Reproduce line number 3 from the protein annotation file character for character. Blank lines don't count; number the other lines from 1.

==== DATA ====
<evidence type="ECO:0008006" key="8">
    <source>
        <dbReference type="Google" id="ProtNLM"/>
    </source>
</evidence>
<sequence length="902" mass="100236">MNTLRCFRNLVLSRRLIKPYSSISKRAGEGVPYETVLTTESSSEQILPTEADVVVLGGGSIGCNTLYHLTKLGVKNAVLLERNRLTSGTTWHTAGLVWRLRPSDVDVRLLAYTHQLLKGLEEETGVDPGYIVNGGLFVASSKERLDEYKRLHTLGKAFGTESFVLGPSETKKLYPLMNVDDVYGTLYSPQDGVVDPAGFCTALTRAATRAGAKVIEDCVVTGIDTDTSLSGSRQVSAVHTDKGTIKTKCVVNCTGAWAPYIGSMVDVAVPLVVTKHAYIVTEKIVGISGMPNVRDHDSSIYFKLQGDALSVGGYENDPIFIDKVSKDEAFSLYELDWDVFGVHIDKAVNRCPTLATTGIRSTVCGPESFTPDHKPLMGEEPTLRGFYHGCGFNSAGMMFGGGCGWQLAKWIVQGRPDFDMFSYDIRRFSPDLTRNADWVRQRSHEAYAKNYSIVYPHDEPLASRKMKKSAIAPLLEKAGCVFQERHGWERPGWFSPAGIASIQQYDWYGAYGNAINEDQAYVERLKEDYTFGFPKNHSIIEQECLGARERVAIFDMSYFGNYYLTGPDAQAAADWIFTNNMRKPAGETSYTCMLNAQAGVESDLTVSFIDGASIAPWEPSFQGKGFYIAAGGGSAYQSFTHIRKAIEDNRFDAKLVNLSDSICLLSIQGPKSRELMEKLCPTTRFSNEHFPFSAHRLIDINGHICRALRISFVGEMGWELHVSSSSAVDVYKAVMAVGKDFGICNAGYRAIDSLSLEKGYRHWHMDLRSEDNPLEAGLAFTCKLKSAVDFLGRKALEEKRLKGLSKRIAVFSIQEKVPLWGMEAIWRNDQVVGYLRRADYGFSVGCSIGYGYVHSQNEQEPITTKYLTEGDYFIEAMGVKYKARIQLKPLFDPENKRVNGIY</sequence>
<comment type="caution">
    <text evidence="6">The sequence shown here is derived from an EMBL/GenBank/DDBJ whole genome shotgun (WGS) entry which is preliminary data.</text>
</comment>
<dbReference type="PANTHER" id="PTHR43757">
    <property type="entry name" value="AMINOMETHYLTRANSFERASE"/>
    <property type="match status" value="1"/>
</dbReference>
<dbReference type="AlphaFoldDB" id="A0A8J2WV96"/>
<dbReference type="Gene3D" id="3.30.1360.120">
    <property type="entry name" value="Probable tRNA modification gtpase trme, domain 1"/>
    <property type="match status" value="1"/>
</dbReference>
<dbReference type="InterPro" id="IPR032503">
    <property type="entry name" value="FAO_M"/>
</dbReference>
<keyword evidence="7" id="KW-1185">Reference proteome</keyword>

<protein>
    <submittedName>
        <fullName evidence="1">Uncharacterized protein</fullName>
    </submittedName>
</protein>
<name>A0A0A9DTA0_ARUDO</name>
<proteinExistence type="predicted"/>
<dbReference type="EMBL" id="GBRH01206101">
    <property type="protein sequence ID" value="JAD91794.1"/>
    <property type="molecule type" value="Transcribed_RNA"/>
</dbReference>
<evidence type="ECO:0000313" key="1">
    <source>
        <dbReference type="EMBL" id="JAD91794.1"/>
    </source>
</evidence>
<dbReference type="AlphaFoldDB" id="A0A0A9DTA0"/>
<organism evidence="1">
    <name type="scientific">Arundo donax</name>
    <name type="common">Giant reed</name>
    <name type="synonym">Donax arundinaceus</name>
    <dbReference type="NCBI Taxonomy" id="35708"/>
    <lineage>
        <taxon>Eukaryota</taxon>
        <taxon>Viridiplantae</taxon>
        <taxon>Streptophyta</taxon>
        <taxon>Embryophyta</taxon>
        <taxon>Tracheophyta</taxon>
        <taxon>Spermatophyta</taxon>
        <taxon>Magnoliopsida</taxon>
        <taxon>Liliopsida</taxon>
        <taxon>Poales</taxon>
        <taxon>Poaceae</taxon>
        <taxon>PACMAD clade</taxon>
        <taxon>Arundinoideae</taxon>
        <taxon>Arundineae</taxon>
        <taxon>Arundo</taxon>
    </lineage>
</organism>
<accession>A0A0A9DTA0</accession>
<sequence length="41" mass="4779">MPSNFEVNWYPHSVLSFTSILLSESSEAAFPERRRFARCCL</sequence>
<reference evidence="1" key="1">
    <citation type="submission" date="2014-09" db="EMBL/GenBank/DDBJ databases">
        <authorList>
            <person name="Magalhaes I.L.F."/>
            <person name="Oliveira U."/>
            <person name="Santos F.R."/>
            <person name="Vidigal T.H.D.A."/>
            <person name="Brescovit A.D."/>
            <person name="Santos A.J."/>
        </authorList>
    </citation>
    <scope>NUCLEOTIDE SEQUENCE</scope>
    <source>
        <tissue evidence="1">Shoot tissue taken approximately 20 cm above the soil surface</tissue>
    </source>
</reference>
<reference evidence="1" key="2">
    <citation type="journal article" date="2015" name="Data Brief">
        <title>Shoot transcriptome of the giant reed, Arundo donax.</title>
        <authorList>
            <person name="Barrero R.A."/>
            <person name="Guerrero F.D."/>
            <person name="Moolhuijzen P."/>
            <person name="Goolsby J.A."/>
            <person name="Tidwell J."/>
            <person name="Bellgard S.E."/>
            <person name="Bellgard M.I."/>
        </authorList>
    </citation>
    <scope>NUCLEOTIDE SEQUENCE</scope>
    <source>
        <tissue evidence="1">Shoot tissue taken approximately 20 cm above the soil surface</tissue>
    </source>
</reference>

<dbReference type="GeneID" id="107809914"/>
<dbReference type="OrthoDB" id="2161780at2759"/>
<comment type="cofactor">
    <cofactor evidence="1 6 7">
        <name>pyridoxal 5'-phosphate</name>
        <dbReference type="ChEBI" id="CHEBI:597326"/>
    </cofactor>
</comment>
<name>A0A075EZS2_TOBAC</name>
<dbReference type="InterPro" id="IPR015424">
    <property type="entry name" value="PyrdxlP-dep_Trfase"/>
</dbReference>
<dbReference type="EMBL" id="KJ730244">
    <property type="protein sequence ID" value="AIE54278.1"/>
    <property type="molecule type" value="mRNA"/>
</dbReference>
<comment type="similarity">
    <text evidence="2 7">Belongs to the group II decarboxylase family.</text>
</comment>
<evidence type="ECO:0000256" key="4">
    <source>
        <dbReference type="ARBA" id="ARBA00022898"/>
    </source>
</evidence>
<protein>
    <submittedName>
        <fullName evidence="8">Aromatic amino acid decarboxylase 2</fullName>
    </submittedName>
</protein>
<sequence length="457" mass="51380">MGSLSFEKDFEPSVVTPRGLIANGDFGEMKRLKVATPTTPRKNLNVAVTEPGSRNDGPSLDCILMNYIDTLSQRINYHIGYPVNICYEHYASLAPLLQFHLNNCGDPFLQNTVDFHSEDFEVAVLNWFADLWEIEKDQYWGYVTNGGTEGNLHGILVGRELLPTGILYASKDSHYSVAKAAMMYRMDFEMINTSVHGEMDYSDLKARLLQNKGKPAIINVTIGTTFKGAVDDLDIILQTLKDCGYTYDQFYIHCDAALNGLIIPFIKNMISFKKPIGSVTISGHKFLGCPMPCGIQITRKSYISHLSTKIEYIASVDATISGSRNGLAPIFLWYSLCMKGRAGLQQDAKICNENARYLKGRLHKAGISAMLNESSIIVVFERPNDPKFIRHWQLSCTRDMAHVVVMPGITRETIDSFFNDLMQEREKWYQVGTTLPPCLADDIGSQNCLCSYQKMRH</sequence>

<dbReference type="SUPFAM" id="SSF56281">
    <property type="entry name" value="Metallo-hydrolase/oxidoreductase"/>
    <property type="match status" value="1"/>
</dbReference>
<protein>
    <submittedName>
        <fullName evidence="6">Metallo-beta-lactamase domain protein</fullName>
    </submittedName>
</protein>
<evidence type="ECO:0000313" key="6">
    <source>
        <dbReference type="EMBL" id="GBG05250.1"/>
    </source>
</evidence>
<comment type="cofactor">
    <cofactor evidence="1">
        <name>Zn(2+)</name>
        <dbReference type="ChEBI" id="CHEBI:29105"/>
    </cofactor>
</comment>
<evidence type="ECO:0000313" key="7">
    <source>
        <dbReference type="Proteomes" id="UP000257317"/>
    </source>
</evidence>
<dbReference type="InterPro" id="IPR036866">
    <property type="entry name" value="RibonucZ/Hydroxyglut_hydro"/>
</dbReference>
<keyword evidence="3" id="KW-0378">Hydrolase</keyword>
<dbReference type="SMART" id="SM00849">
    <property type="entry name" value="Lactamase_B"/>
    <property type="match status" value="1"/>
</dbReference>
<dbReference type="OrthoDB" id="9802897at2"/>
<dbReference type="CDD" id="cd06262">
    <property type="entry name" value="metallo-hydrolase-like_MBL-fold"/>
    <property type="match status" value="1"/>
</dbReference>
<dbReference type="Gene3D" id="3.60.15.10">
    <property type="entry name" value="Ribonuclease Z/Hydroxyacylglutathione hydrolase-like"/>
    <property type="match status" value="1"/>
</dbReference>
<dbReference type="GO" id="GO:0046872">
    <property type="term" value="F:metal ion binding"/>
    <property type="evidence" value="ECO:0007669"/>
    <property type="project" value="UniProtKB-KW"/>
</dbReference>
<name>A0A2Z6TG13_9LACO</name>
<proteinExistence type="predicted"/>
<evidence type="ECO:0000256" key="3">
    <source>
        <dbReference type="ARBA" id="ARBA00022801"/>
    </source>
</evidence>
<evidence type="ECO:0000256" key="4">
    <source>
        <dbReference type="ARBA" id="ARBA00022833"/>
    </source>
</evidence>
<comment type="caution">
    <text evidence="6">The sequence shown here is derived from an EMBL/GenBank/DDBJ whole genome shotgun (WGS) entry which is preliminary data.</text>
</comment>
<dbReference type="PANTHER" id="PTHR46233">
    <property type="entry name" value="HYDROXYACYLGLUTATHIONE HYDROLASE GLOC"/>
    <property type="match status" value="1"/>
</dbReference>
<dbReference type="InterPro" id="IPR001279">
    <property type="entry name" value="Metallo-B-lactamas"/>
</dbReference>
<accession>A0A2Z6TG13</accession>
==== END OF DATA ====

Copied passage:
        <dbReference type="Google" id="ProtNLM"/>